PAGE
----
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Legislative Assembly for the ACT: 1995 Week 10 Hansard (6 December) . . Page.. 2686 ..

MS HORODNY (continuing):

would be much happier without the annoyance of people in the ACT. Tourists could wander around the monuments without having locals getting in the way, while Federal politicians would be free to walk the lake without fear of being pestered by disgruntled constituents.

Mr Humphries: To walk on the lake?

MS HORODNY: To walk the lake. Unfortunately for the Commonwealth, Canberra is populated by over 300,000 people. This town should be, first and foremost, a town for them. The planning should fit in with their needs. The needs of tourists and of Commonwealth politicians should come second, but the NCPA does not see it that way. They do not really care about the people of the ACT and have no qualms about imposing costly national planning standards at our expense. One good example is the new link between the two court buildings. For our needs, a safe and aesthetic link would do, but the NCPA requires that the link be partially submerged to fit in with their lofty ideas on how Canberra should look. This is at the local community's expense. This requirement, which we are obliged to adhere to, adds little other than a huge cost to the construction.

The Commonwealth does have a role to play in the planning of this town; but it should be as part of one planning agency, not two, and it should be in consultation with the people of Canberra. The people on the board of this planning authority should be for the most part Canberrans, rather than ring-ins from interstate, and its principal objectives should be planning for the wellbeing of the people of Canberra and its environment first, and the tourists and the politicians second.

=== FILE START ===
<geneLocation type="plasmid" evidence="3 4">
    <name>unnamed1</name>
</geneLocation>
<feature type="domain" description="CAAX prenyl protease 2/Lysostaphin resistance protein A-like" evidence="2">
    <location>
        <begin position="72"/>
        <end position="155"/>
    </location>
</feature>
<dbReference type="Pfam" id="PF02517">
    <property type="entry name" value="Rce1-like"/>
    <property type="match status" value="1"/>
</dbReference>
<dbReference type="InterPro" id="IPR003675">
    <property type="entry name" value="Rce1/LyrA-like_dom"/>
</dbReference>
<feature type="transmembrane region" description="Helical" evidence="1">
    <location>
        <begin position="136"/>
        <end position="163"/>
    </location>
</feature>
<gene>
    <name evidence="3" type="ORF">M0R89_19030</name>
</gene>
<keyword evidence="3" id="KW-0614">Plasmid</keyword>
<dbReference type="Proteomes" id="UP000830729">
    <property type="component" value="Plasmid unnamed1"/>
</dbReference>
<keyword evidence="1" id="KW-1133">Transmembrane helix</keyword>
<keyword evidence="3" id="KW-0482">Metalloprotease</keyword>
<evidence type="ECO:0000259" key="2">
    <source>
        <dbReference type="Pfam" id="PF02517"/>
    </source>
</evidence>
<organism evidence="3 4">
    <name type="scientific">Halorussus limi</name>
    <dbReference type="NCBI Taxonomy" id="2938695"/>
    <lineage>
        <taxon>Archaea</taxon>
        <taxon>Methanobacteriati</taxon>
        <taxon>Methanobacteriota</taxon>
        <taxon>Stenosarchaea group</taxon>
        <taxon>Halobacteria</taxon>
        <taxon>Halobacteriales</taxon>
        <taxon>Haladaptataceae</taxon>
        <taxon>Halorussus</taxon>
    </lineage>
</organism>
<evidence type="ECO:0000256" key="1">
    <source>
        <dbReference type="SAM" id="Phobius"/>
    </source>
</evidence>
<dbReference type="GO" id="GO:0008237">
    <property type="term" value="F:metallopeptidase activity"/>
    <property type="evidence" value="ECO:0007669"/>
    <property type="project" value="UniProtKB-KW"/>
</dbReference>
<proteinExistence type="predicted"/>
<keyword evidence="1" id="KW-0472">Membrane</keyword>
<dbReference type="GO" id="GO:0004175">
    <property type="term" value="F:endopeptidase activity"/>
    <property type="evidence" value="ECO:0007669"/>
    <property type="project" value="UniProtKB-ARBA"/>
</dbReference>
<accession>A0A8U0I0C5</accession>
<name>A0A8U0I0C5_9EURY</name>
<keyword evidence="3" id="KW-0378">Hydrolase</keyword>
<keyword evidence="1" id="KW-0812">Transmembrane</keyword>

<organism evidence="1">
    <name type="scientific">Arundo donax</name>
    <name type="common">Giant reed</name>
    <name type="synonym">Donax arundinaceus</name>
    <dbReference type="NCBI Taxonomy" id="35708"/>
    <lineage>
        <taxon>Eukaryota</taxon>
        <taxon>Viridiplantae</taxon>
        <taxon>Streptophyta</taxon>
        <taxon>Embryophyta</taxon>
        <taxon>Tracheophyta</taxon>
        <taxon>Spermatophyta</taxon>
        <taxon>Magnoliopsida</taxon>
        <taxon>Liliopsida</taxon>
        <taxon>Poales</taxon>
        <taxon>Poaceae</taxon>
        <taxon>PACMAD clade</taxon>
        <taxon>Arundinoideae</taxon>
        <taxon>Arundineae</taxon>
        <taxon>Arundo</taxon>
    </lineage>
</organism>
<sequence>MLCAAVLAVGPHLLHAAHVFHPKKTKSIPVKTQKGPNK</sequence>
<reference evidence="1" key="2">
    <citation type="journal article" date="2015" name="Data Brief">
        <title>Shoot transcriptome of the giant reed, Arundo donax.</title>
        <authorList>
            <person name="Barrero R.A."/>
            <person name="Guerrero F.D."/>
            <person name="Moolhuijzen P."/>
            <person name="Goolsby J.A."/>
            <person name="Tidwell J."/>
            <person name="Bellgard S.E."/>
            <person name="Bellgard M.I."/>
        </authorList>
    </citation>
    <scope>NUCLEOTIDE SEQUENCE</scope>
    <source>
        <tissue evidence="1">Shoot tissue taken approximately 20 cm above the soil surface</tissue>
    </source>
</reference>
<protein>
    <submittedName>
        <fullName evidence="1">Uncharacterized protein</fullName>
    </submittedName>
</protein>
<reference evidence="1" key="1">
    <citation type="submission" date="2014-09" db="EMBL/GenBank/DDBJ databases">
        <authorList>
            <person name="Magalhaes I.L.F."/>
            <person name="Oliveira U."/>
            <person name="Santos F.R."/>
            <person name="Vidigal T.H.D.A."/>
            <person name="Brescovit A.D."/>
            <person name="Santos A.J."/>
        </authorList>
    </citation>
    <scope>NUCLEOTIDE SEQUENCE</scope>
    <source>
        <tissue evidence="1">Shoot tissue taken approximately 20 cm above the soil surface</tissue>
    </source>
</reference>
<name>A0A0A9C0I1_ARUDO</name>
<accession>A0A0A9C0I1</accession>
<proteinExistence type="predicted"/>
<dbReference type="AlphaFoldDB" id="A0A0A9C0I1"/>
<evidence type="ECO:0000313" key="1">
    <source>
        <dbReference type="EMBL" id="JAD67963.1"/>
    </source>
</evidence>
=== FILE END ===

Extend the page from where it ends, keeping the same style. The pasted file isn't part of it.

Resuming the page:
MR KAINE (10.36), in reply: Mr Speaker, it is clear that there is general support for the notion inherent in the motion I put to the Assembly. I would guess that the Minister, from his words during the debate, will pursue this as a matter of some importance. Having put forward this motion, however, and listened to the debate, I think we need to sound a word of warning. We have tried two different forms for planning arrangements in the Territory over the years. The first was the all-powerful single planning authority called the National Capital Development Commission. Many people found fault with the way that system operated because it was too arbitrary. Yet when we look at the city today, and Ms Horodny talked about people having a city they want to live in, I think it is difficult to say that the NCDC in a physical sense did not do a great job. But, even then, people were not happy with the way they did their business, and in some respects people today are critical of the result in the structural sense as well. So we tried that system and we did not like it.

With the coming of self-government, it was decided that there would be two planning authorities. The intent behind that, I thought, was good. There was recognition of the fact that the Commonwealth did have an interest in this place and therefore needed to have its own mechanisms for influencing what happens here. However, a local ACT Planning Authority was set up because it was also recognised that the people who live here have some rights too. At the time, it was thought the two authorities would work side by side in harmony and the result would be beneficial. Those of us who have experienced that for the last six or seven years have some reservations about it now. Some of us had reservations then, and they have been borne out by the experience of the last six to seven years.

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